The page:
Rail fares to increase by one per cent

Disruption on the trains for Bank Holiday Monday
Disruption on the trains for Bank Holiday Monday
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Rail fares are set to rise by 1 per cent in January, it has emerged today.

The news follows the release of inflation figures, which are used to calculate fare rises from January 2016.

The Consumer Price Index (CPI) increased by 0.1 per cent, while the Retail Price Index (RPI) remained unchanged from June, staying at 1 per cent.

Today, a new report from Action for Rail campaign group says that over the past five years rail fares have risen almost three times faster than wages.

The Department of Transport has said that during this parliament, regulated rail fares in England will increase by no more than the RPI inflation.

The cap will cost taxpayers around £700 million over the next five years, but bigger savings could be passed on to passengers if train services were run by the public sector, said the report.

Season tickets could be 10% cheaper by 2017 if routes coming up for tender were given to public sector organisations, it was claimed.

TUC general secretary Frances O’Grady said: “Rail fares have rocketed over the last five years leaving many commuters seriously out of pocket.

“If ministers really want to help hard-pressed commuters they need to return services to the public sector. This is a fair, more sustainable option and it would allow much bigger savings to be passed on to passengers. Introducing an arbitrary cap on fares is simply passing the bill on to taxpayers.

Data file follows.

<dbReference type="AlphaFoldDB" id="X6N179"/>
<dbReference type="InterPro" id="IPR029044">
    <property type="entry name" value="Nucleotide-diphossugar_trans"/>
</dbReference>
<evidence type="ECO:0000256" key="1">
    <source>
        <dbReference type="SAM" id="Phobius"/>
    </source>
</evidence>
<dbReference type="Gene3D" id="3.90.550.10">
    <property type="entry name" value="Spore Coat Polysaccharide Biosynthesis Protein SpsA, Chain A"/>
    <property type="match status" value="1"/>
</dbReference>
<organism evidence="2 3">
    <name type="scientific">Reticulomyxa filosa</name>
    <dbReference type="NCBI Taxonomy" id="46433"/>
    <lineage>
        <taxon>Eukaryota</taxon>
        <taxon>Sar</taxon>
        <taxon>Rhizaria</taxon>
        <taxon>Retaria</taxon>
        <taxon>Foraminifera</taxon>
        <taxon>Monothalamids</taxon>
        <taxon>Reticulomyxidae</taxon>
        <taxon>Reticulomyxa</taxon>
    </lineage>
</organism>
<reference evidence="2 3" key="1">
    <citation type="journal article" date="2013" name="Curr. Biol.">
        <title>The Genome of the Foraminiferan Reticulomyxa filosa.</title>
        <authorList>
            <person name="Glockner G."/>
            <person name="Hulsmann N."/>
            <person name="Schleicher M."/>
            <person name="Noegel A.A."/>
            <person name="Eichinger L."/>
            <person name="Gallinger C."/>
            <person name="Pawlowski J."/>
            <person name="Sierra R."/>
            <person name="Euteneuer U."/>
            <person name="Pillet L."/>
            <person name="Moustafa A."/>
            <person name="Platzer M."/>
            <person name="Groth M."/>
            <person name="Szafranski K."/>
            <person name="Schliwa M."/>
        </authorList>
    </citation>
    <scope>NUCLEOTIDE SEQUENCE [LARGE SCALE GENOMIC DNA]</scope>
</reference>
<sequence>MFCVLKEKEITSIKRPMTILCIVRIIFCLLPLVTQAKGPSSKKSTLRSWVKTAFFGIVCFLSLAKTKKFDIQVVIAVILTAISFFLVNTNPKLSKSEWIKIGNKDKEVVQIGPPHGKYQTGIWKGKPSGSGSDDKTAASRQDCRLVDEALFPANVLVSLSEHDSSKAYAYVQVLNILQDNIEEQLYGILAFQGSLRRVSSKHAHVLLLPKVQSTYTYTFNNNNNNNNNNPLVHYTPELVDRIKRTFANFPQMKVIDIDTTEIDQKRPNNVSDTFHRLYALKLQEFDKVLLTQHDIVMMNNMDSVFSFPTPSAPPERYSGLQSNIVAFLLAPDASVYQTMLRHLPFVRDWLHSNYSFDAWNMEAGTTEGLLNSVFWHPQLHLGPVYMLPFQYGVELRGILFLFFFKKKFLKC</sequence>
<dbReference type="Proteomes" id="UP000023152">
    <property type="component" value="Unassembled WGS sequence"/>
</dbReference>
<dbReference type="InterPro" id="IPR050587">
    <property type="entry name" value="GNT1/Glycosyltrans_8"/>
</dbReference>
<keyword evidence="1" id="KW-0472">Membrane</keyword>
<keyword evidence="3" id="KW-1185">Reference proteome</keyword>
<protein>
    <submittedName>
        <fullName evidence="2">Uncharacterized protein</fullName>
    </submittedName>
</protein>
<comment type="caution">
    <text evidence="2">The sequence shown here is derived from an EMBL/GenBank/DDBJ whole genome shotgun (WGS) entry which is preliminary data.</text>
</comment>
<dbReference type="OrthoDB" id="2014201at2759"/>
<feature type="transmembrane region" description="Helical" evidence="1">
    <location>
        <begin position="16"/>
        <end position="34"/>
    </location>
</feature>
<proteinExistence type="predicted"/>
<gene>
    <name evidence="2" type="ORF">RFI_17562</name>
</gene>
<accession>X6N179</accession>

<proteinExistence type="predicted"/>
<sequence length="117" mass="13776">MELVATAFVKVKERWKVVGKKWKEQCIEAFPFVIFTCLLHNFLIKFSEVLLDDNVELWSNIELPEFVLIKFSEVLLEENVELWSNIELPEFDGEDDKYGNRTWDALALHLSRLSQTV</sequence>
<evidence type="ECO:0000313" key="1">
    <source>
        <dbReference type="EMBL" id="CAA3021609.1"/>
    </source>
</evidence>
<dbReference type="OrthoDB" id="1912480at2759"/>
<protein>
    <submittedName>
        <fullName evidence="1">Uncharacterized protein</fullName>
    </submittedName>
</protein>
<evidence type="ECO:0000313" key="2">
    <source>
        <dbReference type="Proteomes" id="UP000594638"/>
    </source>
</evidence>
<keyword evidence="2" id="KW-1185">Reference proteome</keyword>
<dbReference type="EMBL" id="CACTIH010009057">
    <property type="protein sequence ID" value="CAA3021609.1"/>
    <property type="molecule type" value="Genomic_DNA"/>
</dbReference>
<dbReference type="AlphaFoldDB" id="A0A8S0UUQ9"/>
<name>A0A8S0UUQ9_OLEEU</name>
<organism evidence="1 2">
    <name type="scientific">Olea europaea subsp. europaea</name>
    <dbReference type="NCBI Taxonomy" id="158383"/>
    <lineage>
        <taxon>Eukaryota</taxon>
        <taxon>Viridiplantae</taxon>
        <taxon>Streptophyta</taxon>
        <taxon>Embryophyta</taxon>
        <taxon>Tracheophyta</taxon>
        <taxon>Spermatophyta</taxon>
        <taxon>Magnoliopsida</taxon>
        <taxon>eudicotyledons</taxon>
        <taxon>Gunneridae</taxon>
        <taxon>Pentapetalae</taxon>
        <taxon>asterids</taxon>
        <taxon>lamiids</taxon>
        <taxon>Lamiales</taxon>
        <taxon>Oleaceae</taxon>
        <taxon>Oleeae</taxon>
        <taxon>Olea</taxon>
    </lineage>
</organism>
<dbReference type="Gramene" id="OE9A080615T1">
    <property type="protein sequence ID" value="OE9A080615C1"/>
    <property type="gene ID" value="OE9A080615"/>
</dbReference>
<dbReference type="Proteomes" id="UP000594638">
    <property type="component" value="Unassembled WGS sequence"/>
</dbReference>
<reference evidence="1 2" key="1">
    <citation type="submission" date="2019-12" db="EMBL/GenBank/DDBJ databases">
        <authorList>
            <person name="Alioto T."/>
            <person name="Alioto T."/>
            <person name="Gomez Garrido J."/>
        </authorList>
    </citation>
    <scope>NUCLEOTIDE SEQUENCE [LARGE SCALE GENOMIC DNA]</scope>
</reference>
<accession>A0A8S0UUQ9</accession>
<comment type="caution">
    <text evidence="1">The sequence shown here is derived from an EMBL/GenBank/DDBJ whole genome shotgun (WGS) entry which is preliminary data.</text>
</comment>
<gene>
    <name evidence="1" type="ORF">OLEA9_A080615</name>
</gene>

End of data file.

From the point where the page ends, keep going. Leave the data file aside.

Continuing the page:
“The Government wants the public to subsidise train companies’ profits and bear the cost of the fares cap.”

Aslef general secretary Mick Whelan said: “Once more, those who claim they want to make work pay devalue that statement with continual, excessive and unreasonable increases in fares.”

Rail minister Claire Perry said: “We know rail fares put a strain on family finances. That’s why today, for fares we can control, we are putting an end to inflation-busting fare increases.

“Thanks to our plans, next year’s fares will see some of the lowest increases for decades. And with the economy growing steadily, for the first time in ten years wage rises are likely to be larger than average fare increases.

“At the same time we are delivering the largest programme of investment since the Victorian era so that customers get better value for money.”